Aug 17 2016
Fats are often referred to as ‘good fats’ and ‘bad fats’, but what actually are the bad kind….and why are they so bad? When it comes to naturally occurring fats, all are good for you within reason. They become harmful when only when twinned with poor lifestyle habits such as…
Fats are often referred to as ‘good fats’ and ‘bad fats’, but what actually are the bad kind….and why are they so bad?
When it comes to naturally occurring fats, all are good for you within reason. They become harmful when only when twinned with poor lifestyle habits such as a sedentary lifestyle. We recommend that a healthy fat consumption is 25-30% of your total calorie consumption.
However trans fats are harmful to the body no matter how much you consume. Indeed the consumption of 1g per day (there’s a 5g in a teaspoon), can negatively effect your blood work. This is because trans fats promote an inflammatory response in the body, simply put – inflammation = disease. Not as obvious as when you twist your ankle and see a balloon. Inflammation at the cellular level ignites a long list of disorders: arthritis, asthma, atherosclerosis, blindness, cancer, diabetes and – quite possibly, autism and mental illness.
Trans fats are tasteless and add no nutritional value, in-fact the body has no use for them so they’re simply added to your adipose tissue (fat stores), whereas other types of fats are more readily metabolised (burned) or used for other chemical processes. These trans fats are found in junk foods that contain fat, especially those that are fried. Ever seen that gunky stuff that collects on a deep fat fryer? That’s trans fat – Yuk!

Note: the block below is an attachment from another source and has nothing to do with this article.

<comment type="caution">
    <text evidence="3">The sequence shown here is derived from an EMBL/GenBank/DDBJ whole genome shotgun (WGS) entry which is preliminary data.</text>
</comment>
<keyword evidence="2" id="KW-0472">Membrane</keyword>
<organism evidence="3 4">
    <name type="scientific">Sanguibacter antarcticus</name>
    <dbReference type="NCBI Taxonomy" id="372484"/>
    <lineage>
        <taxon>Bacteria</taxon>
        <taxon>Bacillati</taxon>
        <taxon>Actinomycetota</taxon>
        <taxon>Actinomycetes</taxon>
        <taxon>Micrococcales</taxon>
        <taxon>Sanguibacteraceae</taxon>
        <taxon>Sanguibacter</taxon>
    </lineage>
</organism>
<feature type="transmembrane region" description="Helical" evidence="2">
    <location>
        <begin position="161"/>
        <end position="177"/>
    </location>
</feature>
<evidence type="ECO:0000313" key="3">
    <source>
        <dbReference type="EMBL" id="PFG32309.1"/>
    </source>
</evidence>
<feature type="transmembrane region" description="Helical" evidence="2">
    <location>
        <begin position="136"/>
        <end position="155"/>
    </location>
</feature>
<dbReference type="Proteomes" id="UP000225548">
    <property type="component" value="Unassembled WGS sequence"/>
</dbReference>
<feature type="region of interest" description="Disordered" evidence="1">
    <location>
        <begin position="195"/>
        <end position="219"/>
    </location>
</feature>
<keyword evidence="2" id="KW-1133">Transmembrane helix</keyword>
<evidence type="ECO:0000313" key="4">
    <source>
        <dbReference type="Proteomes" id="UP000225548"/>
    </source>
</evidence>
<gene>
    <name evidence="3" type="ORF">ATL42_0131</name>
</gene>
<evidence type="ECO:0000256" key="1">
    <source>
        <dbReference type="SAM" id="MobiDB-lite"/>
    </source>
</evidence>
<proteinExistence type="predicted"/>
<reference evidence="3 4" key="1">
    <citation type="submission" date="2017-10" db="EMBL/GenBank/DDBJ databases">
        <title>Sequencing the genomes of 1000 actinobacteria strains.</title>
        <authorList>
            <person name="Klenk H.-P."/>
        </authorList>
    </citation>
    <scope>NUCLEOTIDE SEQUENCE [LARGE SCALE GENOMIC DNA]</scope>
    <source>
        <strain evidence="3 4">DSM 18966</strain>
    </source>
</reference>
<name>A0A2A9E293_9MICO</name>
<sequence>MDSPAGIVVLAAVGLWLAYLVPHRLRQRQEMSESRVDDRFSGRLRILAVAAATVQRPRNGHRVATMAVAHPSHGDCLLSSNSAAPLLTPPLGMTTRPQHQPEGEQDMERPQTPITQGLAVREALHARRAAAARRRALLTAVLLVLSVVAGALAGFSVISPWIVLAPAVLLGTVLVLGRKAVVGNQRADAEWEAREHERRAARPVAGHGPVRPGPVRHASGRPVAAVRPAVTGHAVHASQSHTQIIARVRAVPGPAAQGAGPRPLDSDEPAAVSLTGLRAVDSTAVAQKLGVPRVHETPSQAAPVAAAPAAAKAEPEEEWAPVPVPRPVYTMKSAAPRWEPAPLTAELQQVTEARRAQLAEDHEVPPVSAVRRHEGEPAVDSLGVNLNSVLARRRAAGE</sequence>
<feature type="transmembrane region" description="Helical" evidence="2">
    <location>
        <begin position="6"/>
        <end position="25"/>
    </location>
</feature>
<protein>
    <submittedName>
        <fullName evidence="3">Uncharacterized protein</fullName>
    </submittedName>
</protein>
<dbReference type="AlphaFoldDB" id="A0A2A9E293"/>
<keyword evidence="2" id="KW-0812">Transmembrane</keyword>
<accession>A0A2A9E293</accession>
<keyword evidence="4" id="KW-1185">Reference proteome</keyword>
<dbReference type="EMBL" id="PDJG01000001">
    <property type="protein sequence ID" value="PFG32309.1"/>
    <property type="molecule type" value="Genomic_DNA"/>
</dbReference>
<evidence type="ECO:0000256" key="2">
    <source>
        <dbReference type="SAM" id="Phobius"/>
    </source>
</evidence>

Companies create trans fats by pumping hydrogen into fat, changing it’s chemical structure. This creates a cheap, tacky, goop with a long shelf life that is great for sticking things together such as biscuit crumbs.
Scarily it is very easy to unknowingly create these in your own kitchen, undermining your efforts to stay trim and healthy. Follow these steps to avoid creating this toxic material at home:
1. Burning your oils. When you leave the pan on for too long and it begins to smoke, this only happens when cooking with liquid fats, not saturated. So we recommend you use butter, coconut oil even lard (sparingly), to cook with.
2. Exposing your fats to oxidation. Leaving the lip off your oils allows oxygen to get in and change the oils chemical structure, the same way when leaving a bitten apple out it goes brown.
3. Exposure to sunlight. Rays from the sun effect oils, that’s they the cheapest are in clear plastic bottles and the expensive are in darkened ones.
Recently trans fats are deemed to be so toxic that US Food & Drug Administration (FDA), has now banned their inclusion in allUS foods. If Americans cutting them out of their diets for health reasons, you know they must be bad! ;P
When You’re Read To Get Serious